Note, it took THREE PEOPLE to write this garbage.
U.S. economy appeared ready to surge, but Russia’s invasion of Ukraine could send shockwaves https://t.co/e5Zxjh2x6I
— The Washington Post (@washingtonpost) February 25, 2022
A few weeks ago, the coronavirus’s fading omicron variant, falling gas prices, and a newly buoyant stock market set the table for what many felt could be a surging U.S. economy in 2022.
But those rosy scenarios are suddenly in doubt, as rampant geopolitical uncertainty has helped drive up energy prices and send global markets on a roller-coaster ride. These changes could give many consumers and businesses pause and put more pressure on Washington leaders to respond, even though it is unclear how exactly they will intervene.
HA HA HA HA HA HA HA HA HA HA
Things were AOK until Putin decided to invade Ukraine.
Don’t believe you’re lying eyes.
Totally! Believe us!
— I'm To Blame (@im2blame4) February 25, 2022
— ✌🏿Hollaria Briden, Esq. (@HollyBriden) February 25, 2022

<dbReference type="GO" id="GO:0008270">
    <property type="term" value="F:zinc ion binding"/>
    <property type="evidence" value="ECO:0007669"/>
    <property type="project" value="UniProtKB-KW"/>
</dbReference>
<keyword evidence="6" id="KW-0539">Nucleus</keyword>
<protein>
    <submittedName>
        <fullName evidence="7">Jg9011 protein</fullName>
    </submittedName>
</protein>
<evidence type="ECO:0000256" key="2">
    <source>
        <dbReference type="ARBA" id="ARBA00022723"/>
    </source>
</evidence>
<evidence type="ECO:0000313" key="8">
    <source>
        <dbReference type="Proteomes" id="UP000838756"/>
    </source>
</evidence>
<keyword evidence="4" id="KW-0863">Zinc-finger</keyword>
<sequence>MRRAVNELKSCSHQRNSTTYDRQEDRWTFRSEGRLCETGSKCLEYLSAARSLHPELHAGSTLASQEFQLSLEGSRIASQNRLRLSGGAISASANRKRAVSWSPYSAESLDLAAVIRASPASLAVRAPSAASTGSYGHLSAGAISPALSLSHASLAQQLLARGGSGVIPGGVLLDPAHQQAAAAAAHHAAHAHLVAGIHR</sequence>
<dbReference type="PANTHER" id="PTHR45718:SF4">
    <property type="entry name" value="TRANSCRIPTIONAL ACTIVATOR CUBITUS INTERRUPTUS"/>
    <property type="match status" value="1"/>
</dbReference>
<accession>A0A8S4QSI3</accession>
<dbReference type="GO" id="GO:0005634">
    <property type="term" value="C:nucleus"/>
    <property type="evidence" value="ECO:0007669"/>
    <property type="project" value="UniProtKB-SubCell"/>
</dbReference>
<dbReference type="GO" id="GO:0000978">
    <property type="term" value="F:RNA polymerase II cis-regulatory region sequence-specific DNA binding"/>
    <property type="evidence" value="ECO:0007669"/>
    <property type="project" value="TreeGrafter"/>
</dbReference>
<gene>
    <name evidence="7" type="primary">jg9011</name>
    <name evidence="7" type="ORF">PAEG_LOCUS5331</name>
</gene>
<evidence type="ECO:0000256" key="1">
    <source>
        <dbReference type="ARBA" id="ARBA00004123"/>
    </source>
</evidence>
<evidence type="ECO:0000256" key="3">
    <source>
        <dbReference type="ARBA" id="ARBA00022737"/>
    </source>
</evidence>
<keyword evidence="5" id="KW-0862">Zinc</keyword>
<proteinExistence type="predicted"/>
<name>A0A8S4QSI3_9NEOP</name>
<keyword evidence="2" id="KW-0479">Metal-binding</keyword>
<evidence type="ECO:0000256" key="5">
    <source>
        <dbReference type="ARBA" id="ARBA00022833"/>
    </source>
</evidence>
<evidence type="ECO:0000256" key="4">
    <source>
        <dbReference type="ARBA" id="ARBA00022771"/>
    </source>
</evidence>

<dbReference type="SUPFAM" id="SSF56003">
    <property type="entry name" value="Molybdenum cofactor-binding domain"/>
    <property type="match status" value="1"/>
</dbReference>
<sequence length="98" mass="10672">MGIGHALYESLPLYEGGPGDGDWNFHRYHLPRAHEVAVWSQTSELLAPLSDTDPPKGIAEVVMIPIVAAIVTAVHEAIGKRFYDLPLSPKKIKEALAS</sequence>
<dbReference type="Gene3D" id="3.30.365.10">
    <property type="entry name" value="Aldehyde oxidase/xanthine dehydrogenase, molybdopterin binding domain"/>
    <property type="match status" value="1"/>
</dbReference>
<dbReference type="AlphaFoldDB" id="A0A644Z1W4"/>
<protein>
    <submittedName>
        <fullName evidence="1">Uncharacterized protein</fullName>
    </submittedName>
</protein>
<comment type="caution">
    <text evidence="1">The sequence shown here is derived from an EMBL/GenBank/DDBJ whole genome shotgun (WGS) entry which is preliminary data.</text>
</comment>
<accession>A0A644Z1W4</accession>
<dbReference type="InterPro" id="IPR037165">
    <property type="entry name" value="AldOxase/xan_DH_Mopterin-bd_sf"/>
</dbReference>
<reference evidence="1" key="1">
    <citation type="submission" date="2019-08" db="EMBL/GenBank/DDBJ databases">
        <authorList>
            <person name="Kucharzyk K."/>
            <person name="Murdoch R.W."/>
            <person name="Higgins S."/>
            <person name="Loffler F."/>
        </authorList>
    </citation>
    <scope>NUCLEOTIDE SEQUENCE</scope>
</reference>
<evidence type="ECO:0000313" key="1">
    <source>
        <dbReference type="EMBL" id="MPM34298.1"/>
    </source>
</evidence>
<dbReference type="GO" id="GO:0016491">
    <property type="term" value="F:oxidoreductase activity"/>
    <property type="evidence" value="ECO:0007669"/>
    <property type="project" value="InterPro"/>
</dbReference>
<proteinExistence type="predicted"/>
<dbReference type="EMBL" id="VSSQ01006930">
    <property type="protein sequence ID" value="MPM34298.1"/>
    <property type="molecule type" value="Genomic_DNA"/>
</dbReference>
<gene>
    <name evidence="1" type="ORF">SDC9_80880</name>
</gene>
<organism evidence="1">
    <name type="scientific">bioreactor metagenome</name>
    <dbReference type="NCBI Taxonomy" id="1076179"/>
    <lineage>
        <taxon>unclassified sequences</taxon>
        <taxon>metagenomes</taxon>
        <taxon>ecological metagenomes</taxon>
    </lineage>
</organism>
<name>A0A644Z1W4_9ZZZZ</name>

— Allen (@allenthegreat01) February 25, 2022
Is this satire?
— Joe Becerra (@JoeBecerra_) February 25, 2022
One would think.
— Alex B (@PDXterp) February 25, 2022
Outright gaslighting from the Washington Post here, claiming gas prices were falling prior to Ukraine.
Gas prices increasing for 8 straight weeks, now avg $3.62/gallon according to @EIAgov. Gas at $2.46 when Biden took office, hit $3.50 in Nov. before any Russian troop movements https://t.co/mDvO0mkgv2 pic.twitter.com/w4D0olprZZ
— Mike Palicz (@Mike_Palicz) February 25, 2022
Freakin’ Ukraine getting invaded and stuff … sheesh.
No. No it didn’t. We are not stupid.
— LaLa (@lacoolio1) February 25, 2022
"The US economy appeared ready to surge"???? Tell me little Jennifer Rubin wrote this comedy.
— 🍀Deb H🍀 (@deb_h7) February 25, 2022
Just stop. Everyone knows you’re lying.
— 🇺🇸@ChooChooLife on #Parler 🇺🇸 (@ChooChooLife) February 25, 2022
— Smarmy Mole (@thedilbertscale) February 25, 2022
At this point, all we can do is laugh.